Bang the drum a little louder so the whole world can hear.

Your team also does not have their regular first baseman that is on the DL, again, until sometime this summer.

You have made some unusual moves or non-moves as you continue to play a veteran second baseman who has clearly not performed up to his or anyone’s level both at the plate nor in the field, for the better part of two plus seasons.

Your catcher, before Friday, has not performed up to an acceptable level since his wife dropped a suitcase on his hand in their hotel room, last year, in Los Angeles.

You can’t make these things up.

Bang the drum.

You hired a new hitting coach who has obviously performed fairly well considering they are 20th in hitting with a .258 batting average. After all, your team has a third of the major leagues that are performing worse. The real problem is they don’t hit when it counts. Your team has only produced 216 runs. That means they don’t win a lot of games. In the last 48 hours, this team accomplished back-to-back wins for the first time since April. Wow!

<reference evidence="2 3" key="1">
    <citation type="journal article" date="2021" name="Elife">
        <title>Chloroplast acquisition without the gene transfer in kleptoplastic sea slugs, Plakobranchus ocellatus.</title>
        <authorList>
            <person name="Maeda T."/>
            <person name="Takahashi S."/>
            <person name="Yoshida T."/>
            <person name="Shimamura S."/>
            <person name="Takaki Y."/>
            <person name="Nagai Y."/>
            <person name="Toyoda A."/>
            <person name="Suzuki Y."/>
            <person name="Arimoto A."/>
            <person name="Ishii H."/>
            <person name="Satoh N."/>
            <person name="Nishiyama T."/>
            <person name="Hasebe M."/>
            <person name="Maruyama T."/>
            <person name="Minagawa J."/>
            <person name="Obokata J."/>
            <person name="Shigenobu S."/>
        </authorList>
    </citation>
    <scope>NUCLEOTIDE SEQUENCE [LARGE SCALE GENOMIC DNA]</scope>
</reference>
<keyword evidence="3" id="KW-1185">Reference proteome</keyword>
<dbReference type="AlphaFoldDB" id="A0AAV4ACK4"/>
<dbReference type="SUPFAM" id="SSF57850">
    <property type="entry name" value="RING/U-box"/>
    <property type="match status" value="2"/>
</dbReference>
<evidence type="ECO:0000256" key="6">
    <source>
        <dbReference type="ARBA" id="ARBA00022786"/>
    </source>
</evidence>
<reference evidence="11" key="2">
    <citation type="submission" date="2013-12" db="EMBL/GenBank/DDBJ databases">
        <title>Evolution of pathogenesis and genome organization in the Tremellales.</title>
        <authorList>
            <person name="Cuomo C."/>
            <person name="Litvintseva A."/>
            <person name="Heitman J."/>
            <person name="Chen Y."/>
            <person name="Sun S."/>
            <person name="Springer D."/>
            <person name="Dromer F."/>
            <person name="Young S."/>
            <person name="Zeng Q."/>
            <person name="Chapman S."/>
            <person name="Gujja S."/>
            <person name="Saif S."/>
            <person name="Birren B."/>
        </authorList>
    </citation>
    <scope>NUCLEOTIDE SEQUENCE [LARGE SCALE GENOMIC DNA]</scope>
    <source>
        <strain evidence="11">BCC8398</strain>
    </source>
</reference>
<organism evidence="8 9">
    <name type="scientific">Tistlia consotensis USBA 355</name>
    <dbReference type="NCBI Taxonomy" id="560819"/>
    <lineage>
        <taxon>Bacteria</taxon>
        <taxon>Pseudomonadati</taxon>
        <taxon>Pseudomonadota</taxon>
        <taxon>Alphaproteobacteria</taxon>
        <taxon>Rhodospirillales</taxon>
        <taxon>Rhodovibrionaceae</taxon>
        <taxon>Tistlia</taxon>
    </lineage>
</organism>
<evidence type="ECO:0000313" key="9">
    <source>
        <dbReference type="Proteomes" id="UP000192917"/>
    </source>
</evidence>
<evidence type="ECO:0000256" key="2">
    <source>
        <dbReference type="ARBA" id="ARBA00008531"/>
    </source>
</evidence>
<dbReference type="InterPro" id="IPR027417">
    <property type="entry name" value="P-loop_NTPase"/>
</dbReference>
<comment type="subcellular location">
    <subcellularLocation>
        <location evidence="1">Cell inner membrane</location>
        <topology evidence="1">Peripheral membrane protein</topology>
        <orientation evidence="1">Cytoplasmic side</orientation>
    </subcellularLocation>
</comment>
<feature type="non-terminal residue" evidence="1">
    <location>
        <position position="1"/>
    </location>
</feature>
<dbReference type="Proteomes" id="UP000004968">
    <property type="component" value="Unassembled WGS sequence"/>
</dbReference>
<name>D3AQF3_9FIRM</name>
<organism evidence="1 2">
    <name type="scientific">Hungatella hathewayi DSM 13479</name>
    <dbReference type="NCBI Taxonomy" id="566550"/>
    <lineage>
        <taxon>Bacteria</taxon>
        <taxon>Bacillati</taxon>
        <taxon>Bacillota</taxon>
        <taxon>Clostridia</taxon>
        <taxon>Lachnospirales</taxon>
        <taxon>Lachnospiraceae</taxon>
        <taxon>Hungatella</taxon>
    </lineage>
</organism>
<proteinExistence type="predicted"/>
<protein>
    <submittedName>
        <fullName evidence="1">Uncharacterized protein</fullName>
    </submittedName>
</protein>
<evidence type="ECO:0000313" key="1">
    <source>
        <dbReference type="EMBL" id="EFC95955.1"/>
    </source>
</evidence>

You have a pitching coach who has not performed while his chargers are second to last in the league (they rank 28th out of 30 in all of the major leagues with a 4.56 ERA). But this should not surprise anyone considering his past record. Prior to his current team, his pitching staffs finished in the bottom four of the entire Major League in ERA.

Your team’s fielding ranks #26 with a fielding percentage of .981 with 38 errors.